its a damn shame cos who wants to lug around a heavier morw expensive kite.


if you want a light kite.. it is easy.... dont get a one pump kite ( heavy components), and get less than 5 struts

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Re: Importance of a lightweight kite for non-foiling

Postby tmcfarla » Fri Mar 15, 2019 12:46 am

Definitely don’t get a foil kite or strutless kite for first kite, and I would really recommend against a 1-strut kite for first kite. A regular 3 or 5 strut kite has a wider sweet spot and is more versatile. Beginners won’t be kiting in light wind anyways- too technical. One person recommended land boarding first- if and only if OP lives in an area where land boarding is viable should that be considered. For what it is worth, I’ve lived in many different parts of the United States since learning to kite, and I’ve not yet lived in an area where I could land board. I’ve never even seen a landboarder.
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Re: Importance of a lightweight kite for non-foiling

Postby matrium » Fri Mar 15, 2019 10:37 am

Don't think landkiting is a a possibility in Austria. Snowkiting is, but the season for that is pretty much over.

As I said, I will probably never kite below 12knt, just makes zero sense for me right now because I don't want to foil. I love the feeling on a twintip, beeing close to the water, so there is a strong chance I will NEVER get into foiling at all, even if that means limiting my windrange. Using some sort of surfboard is a possibility though

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Re: Importance of a lightweight kite for non-foiling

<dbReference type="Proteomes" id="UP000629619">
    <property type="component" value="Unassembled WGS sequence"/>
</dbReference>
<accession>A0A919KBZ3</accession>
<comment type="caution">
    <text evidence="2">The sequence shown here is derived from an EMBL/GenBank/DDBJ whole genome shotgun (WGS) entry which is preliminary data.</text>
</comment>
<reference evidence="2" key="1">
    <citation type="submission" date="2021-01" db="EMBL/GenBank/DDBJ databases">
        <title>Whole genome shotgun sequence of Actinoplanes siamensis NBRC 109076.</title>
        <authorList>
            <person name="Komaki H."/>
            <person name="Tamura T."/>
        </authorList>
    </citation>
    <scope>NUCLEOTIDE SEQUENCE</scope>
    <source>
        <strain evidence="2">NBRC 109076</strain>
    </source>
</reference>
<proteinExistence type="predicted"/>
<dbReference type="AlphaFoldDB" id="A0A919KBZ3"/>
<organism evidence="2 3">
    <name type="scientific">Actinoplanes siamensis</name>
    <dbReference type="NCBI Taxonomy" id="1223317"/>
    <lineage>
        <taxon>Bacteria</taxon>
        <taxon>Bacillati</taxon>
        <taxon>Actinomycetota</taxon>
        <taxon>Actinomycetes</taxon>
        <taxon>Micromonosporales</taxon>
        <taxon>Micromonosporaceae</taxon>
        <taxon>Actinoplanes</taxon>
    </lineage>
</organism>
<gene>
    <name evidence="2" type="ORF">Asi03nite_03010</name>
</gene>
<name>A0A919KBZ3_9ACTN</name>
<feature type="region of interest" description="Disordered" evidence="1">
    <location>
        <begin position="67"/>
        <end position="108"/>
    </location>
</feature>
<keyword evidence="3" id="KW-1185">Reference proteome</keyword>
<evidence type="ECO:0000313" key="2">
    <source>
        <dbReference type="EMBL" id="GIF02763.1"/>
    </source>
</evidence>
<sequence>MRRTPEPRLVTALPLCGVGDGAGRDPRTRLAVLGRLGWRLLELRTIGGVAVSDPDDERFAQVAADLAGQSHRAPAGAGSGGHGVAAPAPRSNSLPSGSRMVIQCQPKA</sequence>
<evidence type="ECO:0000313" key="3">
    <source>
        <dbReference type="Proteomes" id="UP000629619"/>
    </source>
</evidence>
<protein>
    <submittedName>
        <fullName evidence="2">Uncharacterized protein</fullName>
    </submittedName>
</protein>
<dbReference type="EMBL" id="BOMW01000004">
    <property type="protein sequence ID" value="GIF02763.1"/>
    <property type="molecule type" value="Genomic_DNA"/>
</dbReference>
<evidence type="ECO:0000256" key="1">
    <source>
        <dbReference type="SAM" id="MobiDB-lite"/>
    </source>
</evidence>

Postby Regis-de-giens » Fri Mar 15, 2019 10:58 am

12 knot : I would not care a lot on the kite weight (this might be the first time that I do not push for light kite ...)
But with a bit of practice and a large TT board, you could target around 10 knots (with a kite around 15-17m), in that case a light kite is more efficient and easy to drive ; on top of above good arguments of riders in preceeding posts (stability, relaunch, loop ability), I would add that it is easier to work it with sinusoids when wind is too light : there is more pull regularity when driving the kite up and down, so easier to keep upwind with less rider skills.

Knowing that If you are not looking for very high end (it is IMO preferable to change-out your kite for a smaller and funnier size when wind increases ...) you will not seek for the higher rigidity of a heavier kite.

So my opinion in summary ... if the kite is light this can only be better as light wind kite, but it does not deserve to change it if you already have a 12/14 m kite and if you are sure to stay above 11-12 knots .
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Re: Importance of a lightweight kite for non-foiling

Postby deniska » Fri Mar 15, 2019 3:05 pm

Regis-de-giens wrote:
Fri Mar 15, 2019 10:58 am
if the kite is light this can only be better as light wind kite
True statement in general.
It gets a little tricky when people start pushing this further stating that 0-1 strutters are better light wind rigs than 5 strut kites, etc..
It's not true obviously. There are plenty of 5 strut kites that are marketed as light wind (Zephyr, XR LW come to mind).
Who cares if they fallout of the sky half a knot earlier then Clouds when parked at 12?
You just ride them differently and keep moving through lulls.
That fat 0-1 strutter will be slow (as in not developing much of apparent wind) and pulling you downwind as it would sit deeper in the window.
The high aspect 5 strut kites will get you more speed, better upwind and much better jumping (as you need speed for that)

So all really depends on what you are trying to do with your kites..